Research interests: I conduct interdisciplinary clinical and basic-science research that examines the underlying cause of health disparities—specifically the disproportionate incidence, morbidity, and mortality of age-related disease—among minority and low socioeconomic status (SES) Americans. My work dissects the interaction of race, SES, culture, behavior, environmental exposure, biologic vulnerabilities, genetics, social environment, health-care access, and quality of health care.

By pursuing related hypotheses at the bench and in the field, my work provides a two-way bridge between basic science and clinical epidemiological research. The ultimate goal of this approach is to transform scientific discoveries arising from laboratory, clinical, or population studies into clinical applications to reduce the incidence, morbidity, and mortality of age-associated diseases with particular interest in cancer and health disparities.

A major element of my work has been the development of the “Healthy Aging in Neighborhoods of Diversity across the Life Span Study” (HANDLS). HANDLS is a longitudinal, epidemiologic study of health disparities among socioeconomically diverse African-Americans and whites who reside in Baltimore. We designed HANDLS to disentangle the effects of race and SES on risk factors for morbidity and mortality; examine the incidence and progression of preclinical disease; and follow, over time, the development and persistence of health disparities, health status, and health risks. Data from this research are also used to investigate the mechanisms or biologic and molecular pathways that influence health and longevity trajectories of individuals.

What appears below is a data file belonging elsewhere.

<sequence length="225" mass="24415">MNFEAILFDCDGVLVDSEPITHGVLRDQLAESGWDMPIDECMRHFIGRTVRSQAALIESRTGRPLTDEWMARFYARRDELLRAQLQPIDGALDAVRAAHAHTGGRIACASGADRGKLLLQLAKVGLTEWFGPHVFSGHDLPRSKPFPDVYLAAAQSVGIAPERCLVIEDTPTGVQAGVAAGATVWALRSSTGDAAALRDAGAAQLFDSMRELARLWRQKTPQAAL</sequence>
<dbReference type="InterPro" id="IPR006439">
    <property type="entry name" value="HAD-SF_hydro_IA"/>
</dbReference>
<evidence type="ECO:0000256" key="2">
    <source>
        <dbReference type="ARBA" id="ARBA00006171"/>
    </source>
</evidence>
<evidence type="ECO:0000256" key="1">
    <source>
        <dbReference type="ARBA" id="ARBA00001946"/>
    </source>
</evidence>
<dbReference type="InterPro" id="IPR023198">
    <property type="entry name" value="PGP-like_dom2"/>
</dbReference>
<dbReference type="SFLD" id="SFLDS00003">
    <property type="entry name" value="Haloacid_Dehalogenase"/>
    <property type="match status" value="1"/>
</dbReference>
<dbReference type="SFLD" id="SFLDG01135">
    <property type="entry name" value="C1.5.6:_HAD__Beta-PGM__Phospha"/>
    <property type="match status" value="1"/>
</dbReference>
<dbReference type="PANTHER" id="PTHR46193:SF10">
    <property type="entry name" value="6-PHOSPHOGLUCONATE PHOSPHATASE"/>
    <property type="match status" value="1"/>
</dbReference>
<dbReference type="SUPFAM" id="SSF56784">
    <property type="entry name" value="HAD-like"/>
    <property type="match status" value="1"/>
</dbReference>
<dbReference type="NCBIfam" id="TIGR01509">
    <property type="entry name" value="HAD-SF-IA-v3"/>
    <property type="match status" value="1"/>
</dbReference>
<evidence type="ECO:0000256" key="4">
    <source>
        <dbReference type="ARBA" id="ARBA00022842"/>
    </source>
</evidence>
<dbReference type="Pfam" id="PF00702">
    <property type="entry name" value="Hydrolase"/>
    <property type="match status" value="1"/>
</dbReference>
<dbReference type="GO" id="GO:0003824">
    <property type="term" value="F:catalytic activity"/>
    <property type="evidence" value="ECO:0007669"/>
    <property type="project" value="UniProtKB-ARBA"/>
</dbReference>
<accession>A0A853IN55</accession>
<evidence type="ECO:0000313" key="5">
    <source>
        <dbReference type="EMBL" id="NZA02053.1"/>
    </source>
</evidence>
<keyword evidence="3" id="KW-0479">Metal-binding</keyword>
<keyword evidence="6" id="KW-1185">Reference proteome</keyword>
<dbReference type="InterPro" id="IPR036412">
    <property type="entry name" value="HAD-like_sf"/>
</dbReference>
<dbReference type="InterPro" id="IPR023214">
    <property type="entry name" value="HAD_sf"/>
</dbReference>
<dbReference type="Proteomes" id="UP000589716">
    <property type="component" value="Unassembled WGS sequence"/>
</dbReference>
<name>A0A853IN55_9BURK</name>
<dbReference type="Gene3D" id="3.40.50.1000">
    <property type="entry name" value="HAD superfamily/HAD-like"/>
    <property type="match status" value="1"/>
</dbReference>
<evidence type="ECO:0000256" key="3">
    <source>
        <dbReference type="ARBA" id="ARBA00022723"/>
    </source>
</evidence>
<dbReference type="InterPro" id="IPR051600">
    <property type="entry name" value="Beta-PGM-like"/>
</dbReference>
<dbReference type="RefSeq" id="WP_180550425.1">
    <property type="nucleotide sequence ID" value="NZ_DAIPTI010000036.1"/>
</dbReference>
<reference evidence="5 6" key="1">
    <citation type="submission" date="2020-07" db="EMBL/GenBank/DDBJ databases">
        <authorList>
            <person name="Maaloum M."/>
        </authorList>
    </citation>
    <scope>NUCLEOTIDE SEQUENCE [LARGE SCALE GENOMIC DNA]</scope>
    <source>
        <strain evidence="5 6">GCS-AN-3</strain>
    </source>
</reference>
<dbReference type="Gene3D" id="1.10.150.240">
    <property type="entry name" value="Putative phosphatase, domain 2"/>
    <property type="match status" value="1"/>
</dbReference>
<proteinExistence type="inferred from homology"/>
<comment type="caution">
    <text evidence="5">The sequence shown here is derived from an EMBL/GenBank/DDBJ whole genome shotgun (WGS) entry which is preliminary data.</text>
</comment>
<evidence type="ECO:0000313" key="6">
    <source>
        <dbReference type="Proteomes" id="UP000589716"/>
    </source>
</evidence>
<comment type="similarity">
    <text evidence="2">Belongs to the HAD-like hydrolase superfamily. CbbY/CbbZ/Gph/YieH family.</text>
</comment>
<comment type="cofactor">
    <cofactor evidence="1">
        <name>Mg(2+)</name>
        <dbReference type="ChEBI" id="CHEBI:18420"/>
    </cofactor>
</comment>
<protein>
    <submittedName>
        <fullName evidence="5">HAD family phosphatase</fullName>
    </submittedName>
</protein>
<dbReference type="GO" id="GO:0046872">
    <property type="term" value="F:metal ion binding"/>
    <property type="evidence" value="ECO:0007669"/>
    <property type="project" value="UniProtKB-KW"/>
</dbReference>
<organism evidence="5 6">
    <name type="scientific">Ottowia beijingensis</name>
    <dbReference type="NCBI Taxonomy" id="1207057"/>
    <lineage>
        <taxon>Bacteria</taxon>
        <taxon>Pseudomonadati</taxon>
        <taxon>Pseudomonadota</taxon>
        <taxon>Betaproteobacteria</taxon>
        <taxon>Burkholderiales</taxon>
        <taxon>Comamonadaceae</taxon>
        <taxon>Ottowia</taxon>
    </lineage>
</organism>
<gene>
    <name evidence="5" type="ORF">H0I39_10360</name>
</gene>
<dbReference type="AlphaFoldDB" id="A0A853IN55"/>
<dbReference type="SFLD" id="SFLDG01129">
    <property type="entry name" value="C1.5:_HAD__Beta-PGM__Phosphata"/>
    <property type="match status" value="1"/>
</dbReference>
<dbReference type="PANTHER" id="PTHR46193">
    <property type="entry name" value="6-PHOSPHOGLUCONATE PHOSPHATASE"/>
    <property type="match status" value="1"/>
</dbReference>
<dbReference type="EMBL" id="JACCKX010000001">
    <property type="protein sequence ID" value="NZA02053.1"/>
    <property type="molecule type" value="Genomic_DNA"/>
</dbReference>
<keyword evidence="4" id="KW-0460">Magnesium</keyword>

The study, currently in its fourth longitudinal wave, examines the following domains: cognitive function, nutrition, neighborhood environment, anthropometry (human body measurements), renal function, cardiovascular health, physical performance, health services, molecular markers, genomic markers, and psychology. For more information about HANDLS, go to; to watch a video, go to


Senior Investigator and Chief, Neuro-Oncology Branch, National Cancer Institute-Center for Cancer Research and National Institute of Neurological Disorders and Stroke

Mark Gilbert

Education: Johns Hopkins University, Baltimore (B.A. in human biology; M.D.)
Training: Residencies in internal medicine and neurology and fellowship training in neurology and neuro-oncology at Johns Hopkins
Before coming to NIH: Professor and deputy department chair, Department of Neuro-Oncology, Division of Cancer Medicine, University of Texas M.D. Anderson Cancer Center (Houston)
Came to NIH: In November 2014
Selected professional activities: Co-chair, Brain Tumor Committee, Radiation Therapy Oncology Group (Philadelphia); founder and leader of the Collaborative Ependymoma Research Network (CERN); founder and leader of the Brain Tumor Trials Collaborative (BTTC)
Outside interests: Hiking; rock climbing; mountaineering

Research interests: At M.D. Anderson, I developed and led large-scale, comprehensive, hypothesis-based clinical trials focused on finding treatments for malignant brain tumors. I led a clinical trial on the efficacy of the angiogenesis-inhibitor bevacizumab as a therapeutic for patients with newly diagnosed glioblastoma, the most common and lethal form of brain cancer. Although other studies had shown bevacizumab to have positive results in treating the disease, ours—the first randomized, double-blind study with the drug—demonstrated that it failed to increase overall survival or statistically significant progression-free survival. We established a new benchmark by successfully incorporating both real-time tumor analysis and patient-outcomes measures, including symptom burden, neurocognitive testing, and health-related quality of life.